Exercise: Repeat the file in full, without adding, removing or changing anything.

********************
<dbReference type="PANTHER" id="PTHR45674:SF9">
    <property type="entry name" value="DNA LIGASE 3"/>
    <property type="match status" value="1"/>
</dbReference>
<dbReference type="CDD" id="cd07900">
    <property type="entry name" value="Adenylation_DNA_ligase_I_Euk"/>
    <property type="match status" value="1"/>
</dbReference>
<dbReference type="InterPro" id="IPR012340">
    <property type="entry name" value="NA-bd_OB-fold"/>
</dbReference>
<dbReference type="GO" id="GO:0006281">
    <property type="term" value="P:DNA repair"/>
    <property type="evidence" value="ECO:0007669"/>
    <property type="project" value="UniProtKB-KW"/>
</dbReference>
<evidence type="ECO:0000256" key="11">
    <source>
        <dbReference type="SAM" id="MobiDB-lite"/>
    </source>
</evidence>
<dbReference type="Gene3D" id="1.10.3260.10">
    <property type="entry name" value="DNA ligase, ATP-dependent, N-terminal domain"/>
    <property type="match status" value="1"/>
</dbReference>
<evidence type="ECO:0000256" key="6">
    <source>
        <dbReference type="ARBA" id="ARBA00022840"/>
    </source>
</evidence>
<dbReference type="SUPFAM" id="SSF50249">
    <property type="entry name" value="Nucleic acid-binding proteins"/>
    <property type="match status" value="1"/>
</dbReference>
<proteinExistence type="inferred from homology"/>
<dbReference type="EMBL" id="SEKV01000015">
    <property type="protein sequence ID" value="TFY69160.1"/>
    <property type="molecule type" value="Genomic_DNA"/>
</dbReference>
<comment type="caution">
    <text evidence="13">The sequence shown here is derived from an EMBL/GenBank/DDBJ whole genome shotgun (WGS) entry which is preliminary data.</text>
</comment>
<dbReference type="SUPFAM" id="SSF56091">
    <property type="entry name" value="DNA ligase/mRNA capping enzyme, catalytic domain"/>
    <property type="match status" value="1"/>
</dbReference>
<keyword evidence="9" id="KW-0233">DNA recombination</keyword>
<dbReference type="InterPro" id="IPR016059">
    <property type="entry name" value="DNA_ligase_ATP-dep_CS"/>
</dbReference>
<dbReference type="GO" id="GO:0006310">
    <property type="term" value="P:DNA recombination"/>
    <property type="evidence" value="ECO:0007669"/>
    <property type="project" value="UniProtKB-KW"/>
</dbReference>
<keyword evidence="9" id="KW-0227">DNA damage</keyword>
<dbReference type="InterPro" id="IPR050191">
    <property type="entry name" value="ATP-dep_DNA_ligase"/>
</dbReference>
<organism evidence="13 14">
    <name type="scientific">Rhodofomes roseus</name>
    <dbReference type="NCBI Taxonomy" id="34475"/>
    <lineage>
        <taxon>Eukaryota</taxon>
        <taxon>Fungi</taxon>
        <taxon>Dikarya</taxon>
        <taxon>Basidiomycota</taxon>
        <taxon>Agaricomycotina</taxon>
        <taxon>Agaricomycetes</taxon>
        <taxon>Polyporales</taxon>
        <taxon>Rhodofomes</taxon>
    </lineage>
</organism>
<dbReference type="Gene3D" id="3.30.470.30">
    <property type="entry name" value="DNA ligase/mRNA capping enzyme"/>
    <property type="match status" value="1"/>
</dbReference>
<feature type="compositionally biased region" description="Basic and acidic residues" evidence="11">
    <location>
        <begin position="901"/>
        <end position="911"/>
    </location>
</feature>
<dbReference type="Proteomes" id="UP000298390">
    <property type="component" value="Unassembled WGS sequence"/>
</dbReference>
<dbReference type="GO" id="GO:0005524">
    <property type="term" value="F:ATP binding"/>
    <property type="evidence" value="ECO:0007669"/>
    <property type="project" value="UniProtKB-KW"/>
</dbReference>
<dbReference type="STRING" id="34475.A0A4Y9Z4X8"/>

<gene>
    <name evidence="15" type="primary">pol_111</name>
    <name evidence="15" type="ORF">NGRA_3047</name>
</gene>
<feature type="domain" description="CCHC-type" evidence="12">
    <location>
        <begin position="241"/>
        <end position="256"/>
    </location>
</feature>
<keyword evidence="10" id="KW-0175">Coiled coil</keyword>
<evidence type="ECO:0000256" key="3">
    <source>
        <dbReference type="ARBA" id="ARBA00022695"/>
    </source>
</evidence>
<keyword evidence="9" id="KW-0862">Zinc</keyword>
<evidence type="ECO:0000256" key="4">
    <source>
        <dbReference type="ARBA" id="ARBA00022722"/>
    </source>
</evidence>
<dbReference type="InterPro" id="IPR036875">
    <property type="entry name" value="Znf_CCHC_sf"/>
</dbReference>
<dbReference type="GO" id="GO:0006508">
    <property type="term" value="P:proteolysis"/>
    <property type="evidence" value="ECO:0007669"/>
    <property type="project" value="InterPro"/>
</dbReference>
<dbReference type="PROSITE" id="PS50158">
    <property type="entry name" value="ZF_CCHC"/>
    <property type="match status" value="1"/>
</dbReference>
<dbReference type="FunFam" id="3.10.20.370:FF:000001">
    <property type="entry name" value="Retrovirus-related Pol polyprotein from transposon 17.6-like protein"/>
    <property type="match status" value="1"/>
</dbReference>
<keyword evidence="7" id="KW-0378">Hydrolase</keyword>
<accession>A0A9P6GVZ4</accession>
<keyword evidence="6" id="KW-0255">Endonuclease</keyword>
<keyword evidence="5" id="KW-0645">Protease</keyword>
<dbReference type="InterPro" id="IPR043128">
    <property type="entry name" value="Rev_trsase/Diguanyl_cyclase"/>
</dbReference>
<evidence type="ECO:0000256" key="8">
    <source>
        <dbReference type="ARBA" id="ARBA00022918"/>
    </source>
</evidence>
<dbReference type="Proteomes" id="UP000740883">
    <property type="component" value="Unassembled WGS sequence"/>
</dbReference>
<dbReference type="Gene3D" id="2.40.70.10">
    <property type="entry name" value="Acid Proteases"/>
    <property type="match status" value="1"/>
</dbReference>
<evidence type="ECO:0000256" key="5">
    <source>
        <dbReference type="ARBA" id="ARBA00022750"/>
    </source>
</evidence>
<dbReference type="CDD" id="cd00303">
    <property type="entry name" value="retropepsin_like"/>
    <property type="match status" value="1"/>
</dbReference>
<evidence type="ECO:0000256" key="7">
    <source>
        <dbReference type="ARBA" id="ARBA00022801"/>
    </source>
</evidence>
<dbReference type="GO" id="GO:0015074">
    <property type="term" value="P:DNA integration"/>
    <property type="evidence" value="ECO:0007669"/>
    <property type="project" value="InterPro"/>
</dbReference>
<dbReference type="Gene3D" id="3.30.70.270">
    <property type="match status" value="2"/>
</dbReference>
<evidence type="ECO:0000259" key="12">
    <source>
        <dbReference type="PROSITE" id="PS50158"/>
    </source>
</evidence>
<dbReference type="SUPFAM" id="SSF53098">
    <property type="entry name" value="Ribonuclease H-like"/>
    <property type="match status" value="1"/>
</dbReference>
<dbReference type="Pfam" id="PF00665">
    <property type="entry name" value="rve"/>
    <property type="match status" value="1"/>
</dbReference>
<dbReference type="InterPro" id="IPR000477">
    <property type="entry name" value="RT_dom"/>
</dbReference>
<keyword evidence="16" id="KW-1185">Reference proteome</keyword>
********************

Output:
<dbReference type="PANTHER" id="PTHR45674:SF9">
    <property type="entry name" value="DNA LIGASE 3"/>
    <property type="match status" value="1"/>
</dbReference>
<dbReference type="CDD" id="cd07900">
    <property type="entry name" value="Adenylation_DNA_ligase_I_Euk"/>
    <property type="match status" value="1"/>
</dbReference>
<dbReference type="InterPro" id="IPR012340">
    <property type="entry name" value="NA-bd_OB-fold"/>
</dbReference>
<dbReference type="GO" id="GO:0006281">
    <property type="term" value="P:DNA repair"/>
    <property type="evidence" value="ECO:0007669"/>
    <property type="project" value="UniProtKB-KW"/>
</dbReference>
<evidence type="ECO:0000256" key="11">
    <source>
        <dbReference type="SAM" id="MobiDB-lite"/>
    </source>
</evidence>
<dbReference type="Gene3D" id="1.10.3260.10">
    <property type="entry name" value="DNA ligase, ATP-dependent, N-terminal domain"/>
    <property type="match status" value="1"/>
</dbReference>
<evidence type="ECO:0000256" key="6">
    <source>
        <dbReference type="ARBA" id="ARBA00022840"/>
    </source>
</evidence>
<dbReference type="SUPFAM" id="SSF50249">
    <property type="entry name" value="Nucleic acid-binding proteins"/>
    <property type="match status" value="1"/>
</dbReference>
<proteinExistence type="inferred from homology"/>
<dbReference type="EMBL" id="SEKV01000015">
    <property type="protein sequence ID" value="TFY69160.1"/>
    <property type="molecule type" value="Genomic_DNA"/>
</dbReference>
<comment type="caution">
    <text evidence="13">The sequence shown here is derived from an EMBL/GenBank/DDBJ whole genome shotgun (WGS) entry which is preliminary data.</text>
</comment>
<dbReference type="SUPFAM" id="SSF56091">
    <property type="entry name" value="DNA ligase/mRNA capping enzyme, catalytic domain"/>
    <property type="match status" value="1"/>
</dbReference>
<keyword evidence="9" id="KW-0233">DNA recombination</keyword>
<dbReference type="InterPro" id="IPR016059">
    <property type="entry name" value="DNA_ligase_ATP-dep_CS"/>
</dbReference>
<dbReference type="GO" id="GO:0006310">
    <property type="term" value="P:DNA recombination"/>
    <property type="evidence" value="ECO:0007669"/>
    <property type="project" value="UniProtKB-KW"/>
</dbReference>
<keyword evidence="9" id="KW-0227">DNA damage</keyword>
<dbReference type="InterPro" id="IPR050191">
    <property type="entry name" value="ATP-dep_DNA_ligase"/>
</dbReference>
<organism evidence="13 14">
    <name type="scientific">Rhodofomes roseus</name>
    <dbReference type="NCBI Taxonomy" id="34475"/>
    <lineage>
        <taxon>Eukaryota</taxon>
        <taxon>Fungi</taxon>
        <taxon>Dikarya</taxon>
        <taxon>Basidiomycota</taxon>
        <taxon>Agaricomycotina</taxon>
        <taxon>Agaricomycetes</taxon>
        <taxon>Polyporales</taxon>
        <taxon>Rhodofomes</taxon>
    </lineage>
</organism>
<dbReference type="Gene3D" id="3.30.470.30">
    <property type="entry name" value="DNA ligase/mRNA capping enzyme"/>
    <property type="match status" value="1"/>
</dbReference>
<feature type="compositionally biased region" description="Basic and acidic residues" evidence="11">
    <location>
        <begin position="901"/>
        <end position="911"/>
    </location>
</feature>
<dbReference type="Proteomes" id="UP000298390">
    <property type="component" value="Unassembled WGS sequence"/>
</dbReference>
<dbReference type="GO" id="GO:0005524">
    <property type="term" value="F:ATP binding"/>
    <property type="evidence" value="ECO:0007669"/>
    <property type="project" value="UniProtKB-KW"/>
</dbReference>
<dbReference type="STRING" id="34475.A0A4Y9Z4X8"/>

<gene>
    <name evidence="15" type="primary">pol_111</name>
    <name evidence="15" type="ORF">NGRA_3047</name>
</gene>
<feature type="domain" description="CCHC-type" evidence="12">
    <location>
        <begin position="241"/>
        <end position="256"/>
    </location>
</feature>
<keyword evidence="10" id="KW-0175">Coiled coil</keyword>
<evidence type="ECO:0000256" key="3">
    <source>
        <dbReference type="ARBA" id="ARBA00022695"/>
    </source>
</evidence>
<keyword evidence="9" id="KW-0862">Zinc</keyword>
<evidence type="ECO:0000256" key="4">
    <source>
        <dbReference type="ARBA" id="ARBA00022722"/>
    </source>
</evidence>
<dbReference type="InterPro" id="IPR036875">
    <property type="entry name" value="Znf_CCHC_sf"/>
</dbReference>
<dbReference type="GO" id="GO:0006508">
    <property type="term" value="P:proteolysis"/>
    <property type="evidence" value="ECO:0007669"/>
    <property type="project" value="InterPro"/>
</dbReference>
<dbReference type="PROSITE" id="PS50158">
    <property type="entry name" value="ZF_CCHC"/>
    <property type="match status" value="1"/>
</dbReference>
<dbReference type="FunFam" id="3.10.20.370:FF:000001">
    <property type="entry name" value="Retrovirus-related Pol polyprotein from transposon 17.6-like protein"/>
    <property type="match status" value="1"/>
</dbReference>
<keyword evidence="7" id="KW-0378">Hydrolase</keyword>
<accession>A0A9P6GVZ4</accession>
<keyword evidence="6" id="KW-0255">Endonuclease</keyword>
<keyword evidence="5" id="KW-0645">Protease</keyword>
<dbReference type="InterPro" id="IPR043128">
    <property type="entry name" value="Rev_trsase/Diguanyl_cyclase"/>
</dbReference>
<evidence type="ECO:0000256" key="8">
    <source>
        <dbReference type="ARBA" id="ARBA00022918"/>
    </source>
</evidence>
<dbReference type="Proteomes" id="UP000740883">
    <property type="component" value="Unassembled WGS sequence"/>
</dbReference>
<dbReference type="Gene3D" id="2.40.70.10">
    <property type="entry name" value="Acid Proteases"/>
    <property type="match status" value="1"/>
</dbReference>
<evidence type="ECO:0000256" key="5">
    <source>
        <dbReference type="ARBA" id="ARBA00022750"/>
    </source>
</evidence>
<dbReference type="CDD" id="cd00303">
    <property type="entry name" value="retropepsin_like"/>
    <property type="match status" value="1"/>
</dbReference>
<evidence type="ECO:0000256" key="7">
    <source>
        <dbReference type="ARBA" id="ARBA00022801"/>
    </source>
</evidence>
<dbReference type="GO" id="GO:0015074">
    <property type="term" value="P:DNA integration"/>
    <property type="evidence" value="ECO:0007669"/>
    <property type="project" value="InterPro"/>
</dbReference>
<dbReference type="Gene3D" id="3.30.70.270">
    <property type="match status" value="2"/>
</dbReference>
<evidence type="ECO:0000259" key="12">
    <source>
        <dbReference type="PROSITE" id="PS50158"/>
    </source>
</evidence>
<dbReference type="SUPFAM" id="SSF53098">
    <property type="entry name" value="Ribonuclease H-like"/>
    <property type="match status" value="1"/>
</dbReference>
<dbReference type="Pfam" id="PF00665">
    <property type="entry name" value="rve"/>
    <property type="match status" value="1"/>
</dbReference>
<dbReference type="InterPro" id="IPR000477">
    <property type="entry name" value="RT_dom"/>
</dbReference>
<keyword evidence="16" id="KW-1185">Reference proteome</keyword>